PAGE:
A guest blog post from teacher Kim Huegerich. When I read about Kim’s Café y Conversación idea in a FB group, I knew I needed to reach out and ask her to share this idea with my readers!
Read about Kim’s awesome whole class communicative activity and learn how you can implement it in your world language classroom!
Thank you, Kim for being willing to write a guest blog post and share your fantastic teaching ideas with us!
Café y conversación
by guest blogger Kim Huegerich
When reflecting on our own personal language studies, what is the number one activity that helped us learn the most? Of course: speaking and living in the native environment. So, isn’t it logical that we try to bring that to our students who can’t or won’t travel abroad? or at minimum simulate this environment?
Why should you implement a “Café y Conversación” day in your classes?
I find random conversation one way to help hook students into learning.
When we have authentic conversation about topics that students want to talk about, they ask better questions and learn at a higher level.
This is why it is so important to put students in this situation. When they will need to use the skills we are teaching them, it will likely be speaking first. Culturally, Hispanics love to talk; they will sit around at lunch for a couple hours and just socialize, they will meet someone new and talk for an extended amount of time. This creates a perfect bonding time for the students to create their own culture and safe place in class.
When can you work a “Café y Conversación” day into your schedule?
Living in the midwest, we see days that Mother Nature wreaks havoc on our roads so school is delayed or cancelled. These are obviously not planned so all of a sudden our schedule is interrupted and lesson plans need to be changed. This is when I call a “Día de Chocolate”.
What materials will you need in your classroom to be ready?
My room is always supplied with cocoa (complete with marshmallows), cappuccino, tea, and cider. There is also a coffee pot that has only ever seen water. I replenish the supplies as needed and on our Días de Chocolate, I will bring in cookies, cinnamon rolls, bars, or some other treat as well. Often times students will bring in treats. Due to many schools having treat policies, the students usually bring in prepackaged treats, but I accept any treats anyone wants to make. This year I do have a couple students who are on a gluten-free diet so I prepare an alternative. The students choose to eat/drink; I never force or require anything.
How do you notify students to be ready for a conversation day?
I am also an avid weather watcher so I know days ahead if there is weather coming. I will warn students if it’s obvious that there may be a late start. “Yeah, guys I hear tomorrow there is bad weather coming. Remember if we have a late start, it’s a Hot Chocolate Day! This means you have to bring a mug and be willing to chat.” When the call is made from the superintendent and/or we see it on TV, I send out a message to the students that it is officially a “Día de Chocolate”.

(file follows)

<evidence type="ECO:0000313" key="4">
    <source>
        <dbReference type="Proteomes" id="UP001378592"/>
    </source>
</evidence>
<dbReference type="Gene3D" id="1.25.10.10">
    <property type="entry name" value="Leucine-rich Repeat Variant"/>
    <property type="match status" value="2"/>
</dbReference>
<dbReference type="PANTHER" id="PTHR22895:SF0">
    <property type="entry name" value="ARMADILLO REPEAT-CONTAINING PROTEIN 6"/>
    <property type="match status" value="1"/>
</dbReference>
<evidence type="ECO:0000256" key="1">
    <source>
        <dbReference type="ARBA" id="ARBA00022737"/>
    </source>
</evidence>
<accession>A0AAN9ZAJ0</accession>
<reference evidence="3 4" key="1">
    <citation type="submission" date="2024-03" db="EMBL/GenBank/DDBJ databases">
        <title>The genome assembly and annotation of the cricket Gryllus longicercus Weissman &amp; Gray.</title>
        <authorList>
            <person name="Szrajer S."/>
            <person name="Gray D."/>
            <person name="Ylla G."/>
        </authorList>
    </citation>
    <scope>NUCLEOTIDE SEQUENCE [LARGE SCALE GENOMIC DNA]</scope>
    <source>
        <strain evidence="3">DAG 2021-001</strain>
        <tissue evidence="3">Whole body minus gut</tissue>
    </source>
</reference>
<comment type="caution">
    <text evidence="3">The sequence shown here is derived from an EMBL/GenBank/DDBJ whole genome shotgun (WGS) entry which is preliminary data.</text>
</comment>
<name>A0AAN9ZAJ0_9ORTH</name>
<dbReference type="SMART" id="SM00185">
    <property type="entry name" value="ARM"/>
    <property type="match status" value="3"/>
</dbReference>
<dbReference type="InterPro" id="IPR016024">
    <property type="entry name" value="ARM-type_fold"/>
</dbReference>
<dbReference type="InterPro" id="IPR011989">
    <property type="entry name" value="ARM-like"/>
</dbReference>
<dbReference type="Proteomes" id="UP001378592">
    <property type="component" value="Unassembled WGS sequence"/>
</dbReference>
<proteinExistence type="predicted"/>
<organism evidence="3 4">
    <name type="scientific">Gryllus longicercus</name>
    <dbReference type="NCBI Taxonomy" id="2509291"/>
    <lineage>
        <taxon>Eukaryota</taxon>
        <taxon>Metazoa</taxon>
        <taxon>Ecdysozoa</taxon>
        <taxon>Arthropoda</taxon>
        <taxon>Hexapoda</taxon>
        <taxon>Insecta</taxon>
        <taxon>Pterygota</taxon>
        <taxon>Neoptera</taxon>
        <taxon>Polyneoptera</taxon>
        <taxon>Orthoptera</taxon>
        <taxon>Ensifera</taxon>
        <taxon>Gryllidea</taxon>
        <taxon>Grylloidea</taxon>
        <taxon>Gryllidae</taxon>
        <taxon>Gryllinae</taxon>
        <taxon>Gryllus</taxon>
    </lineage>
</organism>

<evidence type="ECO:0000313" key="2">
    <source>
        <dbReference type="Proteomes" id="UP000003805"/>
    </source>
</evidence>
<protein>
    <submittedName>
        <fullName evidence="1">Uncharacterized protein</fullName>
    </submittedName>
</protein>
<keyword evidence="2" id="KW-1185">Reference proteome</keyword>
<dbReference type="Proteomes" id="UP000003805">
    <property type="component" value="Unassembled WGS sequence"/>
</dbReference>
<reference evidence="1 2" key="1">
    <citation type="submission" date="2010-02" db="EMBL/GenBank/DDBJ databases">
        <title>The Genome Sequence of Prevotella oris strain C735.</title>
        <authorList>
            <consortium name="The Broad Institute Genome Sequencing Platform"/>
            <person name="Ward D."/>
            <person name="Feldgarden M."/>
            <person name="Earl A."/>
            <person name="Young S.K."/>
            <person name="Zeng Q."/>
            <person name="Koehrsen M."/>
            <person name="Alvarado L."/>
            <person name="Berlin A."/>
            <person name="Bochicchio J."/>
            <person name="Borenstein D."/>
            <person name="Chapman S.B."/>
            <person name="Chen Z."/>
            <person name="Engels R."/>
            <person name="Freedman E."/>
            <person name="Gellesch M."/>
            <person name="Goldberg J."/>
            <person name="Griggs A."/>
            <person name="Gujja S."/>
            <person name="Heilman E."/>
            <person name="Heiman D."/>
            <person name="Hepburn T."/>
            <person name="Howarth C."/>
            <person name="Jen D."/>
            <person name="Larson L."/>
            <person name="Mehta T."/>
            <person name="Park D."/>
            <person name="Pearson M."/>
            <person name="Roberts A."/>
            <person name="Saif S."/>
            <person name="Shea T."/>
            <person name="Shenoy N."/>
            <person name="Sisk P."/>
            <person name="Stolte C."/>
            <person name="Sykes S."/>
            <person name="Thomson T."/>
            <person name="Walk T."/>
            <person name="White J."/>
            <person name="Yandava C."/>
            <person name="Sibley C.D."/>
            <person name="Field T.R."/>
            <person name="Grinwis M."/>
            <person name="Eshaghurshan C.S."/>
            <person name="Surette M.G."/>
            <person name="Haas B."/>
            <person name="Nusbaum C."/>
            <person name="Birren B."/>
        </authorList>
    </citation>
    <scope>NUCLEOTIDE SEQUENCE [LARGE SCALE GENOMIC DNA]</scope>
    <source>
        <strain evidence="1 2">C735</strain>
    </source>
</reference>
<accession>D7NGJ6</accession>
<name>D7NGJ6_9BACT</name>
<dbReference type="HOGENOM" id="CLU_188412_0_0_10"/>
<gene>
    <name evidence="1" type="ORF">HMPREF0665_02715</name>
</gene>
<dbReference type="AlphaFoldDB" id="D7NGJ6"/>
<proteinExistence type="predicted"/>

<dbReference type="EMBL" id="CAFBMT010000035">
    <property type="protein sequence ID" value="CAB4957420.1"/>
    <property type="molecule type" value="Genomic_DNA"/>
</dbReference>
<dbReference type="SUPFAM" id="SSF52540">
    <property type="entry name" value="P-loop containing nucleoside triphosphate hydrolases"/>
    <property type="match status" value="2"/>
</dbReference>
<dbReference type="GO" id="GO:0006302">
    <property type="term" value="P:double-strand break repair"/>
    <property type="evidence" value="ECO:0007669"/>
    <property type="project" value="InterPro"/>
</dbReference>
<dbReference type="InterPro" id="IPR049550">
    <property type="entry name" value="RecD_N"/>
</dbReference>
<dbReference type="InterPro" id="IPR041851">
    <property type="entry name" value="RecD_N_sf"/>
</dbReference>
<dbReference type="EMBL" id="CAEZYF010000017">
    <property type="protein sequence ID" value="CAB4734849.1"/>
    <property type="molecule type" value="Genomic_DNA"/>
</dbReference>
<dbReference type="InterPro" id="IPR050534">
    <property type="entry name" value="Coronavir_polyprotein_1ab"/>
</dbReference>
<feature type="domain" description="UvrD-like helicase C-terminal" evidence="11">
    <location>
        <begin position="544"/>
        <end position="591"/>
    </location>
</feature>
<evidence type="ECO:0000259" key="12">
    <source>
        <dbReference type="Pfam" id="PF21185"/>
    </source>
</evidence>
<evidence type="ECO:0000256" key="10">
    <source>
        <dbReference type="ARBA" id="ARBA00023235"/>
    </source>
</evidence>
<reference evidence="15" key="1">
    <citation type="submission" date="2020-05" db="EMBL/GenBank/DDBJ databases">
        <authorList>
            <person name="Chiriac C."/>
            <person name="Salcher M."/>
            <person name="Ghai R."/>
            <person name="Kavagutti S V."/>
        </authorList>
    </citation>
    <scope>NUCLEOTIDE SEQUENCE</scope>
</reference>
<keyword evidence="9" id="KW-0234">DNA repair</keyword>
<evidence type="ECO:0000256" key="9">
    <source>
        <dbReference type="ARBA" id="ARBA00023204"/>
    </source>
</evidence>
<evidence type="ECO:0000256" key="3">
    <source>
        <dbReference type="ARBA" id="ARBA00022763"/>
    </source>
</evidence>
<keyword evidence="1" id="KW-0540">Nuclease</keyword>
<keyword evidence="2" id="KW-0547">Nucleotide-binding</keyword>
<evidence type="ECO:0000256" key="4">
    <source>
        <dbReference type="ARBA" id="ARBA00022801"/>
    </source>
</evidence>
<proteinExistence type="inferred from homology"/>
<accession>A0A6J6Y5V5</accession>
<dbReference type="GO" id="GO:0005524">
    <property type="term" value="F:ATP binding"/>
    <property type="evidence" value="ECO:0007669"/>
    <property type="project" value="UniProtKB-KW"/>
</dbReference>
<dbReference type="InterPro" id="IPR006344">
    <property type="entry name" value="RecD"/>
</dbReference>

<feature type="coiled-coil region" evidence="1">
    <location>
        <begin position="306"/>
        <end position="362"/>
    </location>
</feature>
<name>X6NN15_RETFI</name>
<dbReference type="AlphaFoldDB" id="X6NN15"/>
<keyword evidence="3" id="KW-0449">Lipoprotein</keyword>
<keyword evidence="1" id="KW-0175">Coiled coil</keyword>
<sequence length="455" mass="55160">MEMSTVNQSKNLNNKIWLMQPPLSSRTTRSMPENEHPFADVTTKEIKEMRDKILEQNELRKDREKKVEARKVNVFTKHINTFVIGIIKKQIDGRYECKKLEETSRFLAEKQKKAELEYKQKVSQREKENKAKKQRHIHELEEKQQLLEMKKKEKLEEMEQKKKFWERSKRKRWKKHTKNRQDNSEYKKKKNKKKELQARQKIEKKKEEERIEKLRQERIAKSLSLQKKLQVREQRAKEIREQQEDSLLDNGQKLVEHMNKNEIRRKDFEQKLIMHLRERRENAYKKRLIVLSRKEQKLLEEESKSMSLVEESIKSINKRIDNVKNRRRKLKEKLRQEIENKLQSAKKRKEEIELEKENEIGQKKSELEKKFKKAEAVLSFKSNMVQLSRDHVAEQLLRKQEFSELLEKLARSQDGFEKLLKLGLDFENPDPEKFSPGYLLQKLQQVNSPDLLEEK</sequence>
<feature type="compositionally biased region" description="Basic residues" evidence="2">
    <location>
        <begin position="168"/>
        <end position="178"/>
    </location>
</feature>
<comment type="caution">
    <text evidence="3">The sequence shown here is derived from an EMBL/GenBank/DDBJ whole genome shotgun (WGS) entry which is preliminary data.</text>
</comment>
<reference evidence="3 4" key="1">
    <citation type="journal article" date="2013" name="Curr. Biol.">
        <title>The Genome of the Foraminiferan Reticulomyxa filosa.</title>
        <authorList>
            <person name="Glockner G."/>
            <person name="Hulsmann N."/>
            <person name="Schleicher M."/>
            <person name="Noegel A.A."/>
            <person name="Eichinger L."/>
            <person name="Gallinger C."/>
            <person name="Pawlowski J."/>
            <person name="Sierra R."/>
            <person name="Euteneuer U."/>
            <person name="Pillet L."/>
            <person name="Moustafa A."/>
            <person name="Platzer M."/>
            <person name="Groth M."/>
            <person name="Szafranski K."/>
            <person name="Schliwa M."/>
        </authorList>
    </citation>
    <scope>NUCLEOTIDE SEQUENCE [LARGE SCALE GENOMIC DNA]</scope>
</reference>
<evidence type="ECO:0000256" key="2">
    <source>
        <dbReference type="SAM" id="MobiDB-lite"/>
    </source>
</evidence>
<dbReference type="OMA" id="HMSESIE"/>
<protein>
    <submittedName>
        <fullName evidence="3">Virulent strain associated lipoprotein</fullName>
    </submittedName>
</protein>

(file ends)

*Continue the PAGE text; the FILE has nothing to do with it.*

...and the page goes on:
Hot Cocoa Day
What can I expect from a conversation day?
Most students do indeed bring their mug, but I do have a small selection of mugs for students to use as long as they wash it and return it before the end of class. Upon entering, I remind them that it’s Hot Cocoa Day so they go to the counter, sanitize their hands, and prepare their beverage and snack. The desks are arranged in a circle to be more conducive to conversation. I will start the conversation off with small talk about what they did this morning with their extra two hours, how the drive in was, what they saw (cars in the ditch, etc), and other particular details of their morning. Once you get them talking, they will bring up other topics and the conversation continues throughout the class period. Some groups are more chatty than others, but I have never had a group that would just sit there and say nothing. The culture is created on day one that the expectation is 100% Spanish. They know that in order to improve their skills, they need to speak the language.
How do students feel about the Hot Cocoa day?
In an end-of-the-course evaluation, these were a handful of the comments I received from students about what they enjoyed the most about the class.
“Keep the same open environment. I was never embarrassed to say an announcement or talk out loud in class because I knew that she would help me if I needed it.”
“She should keep having hot chocolate days and bringing in treats!”
“To apply food into the class it makes learning delicious.”
“I liked that your teaching style was less serious but still made us get the work done that we needed to so that mind set was nice.”
“When we got in a circle and just talked in Spanish for the whole day.”
“I can’t think of a favorite because I liked almost everything we did in this class. I enjoyed listening to the songs, reading the books, learning tons of new vocab and eating chocolate and having fun.”
“The locked box game or having hot chocolate days and talking.”
Wow, right?? What an amazing teaching concept, beautifully orchestrated into a normal teaching routine so students know what to expect and feel comfortable and confident speaking in the Target Language!
Thank you again, Kim for being willing to share this great teaching strategy for foreign language teachers! You can read Kim’s blog post on her blog, The Active Learner.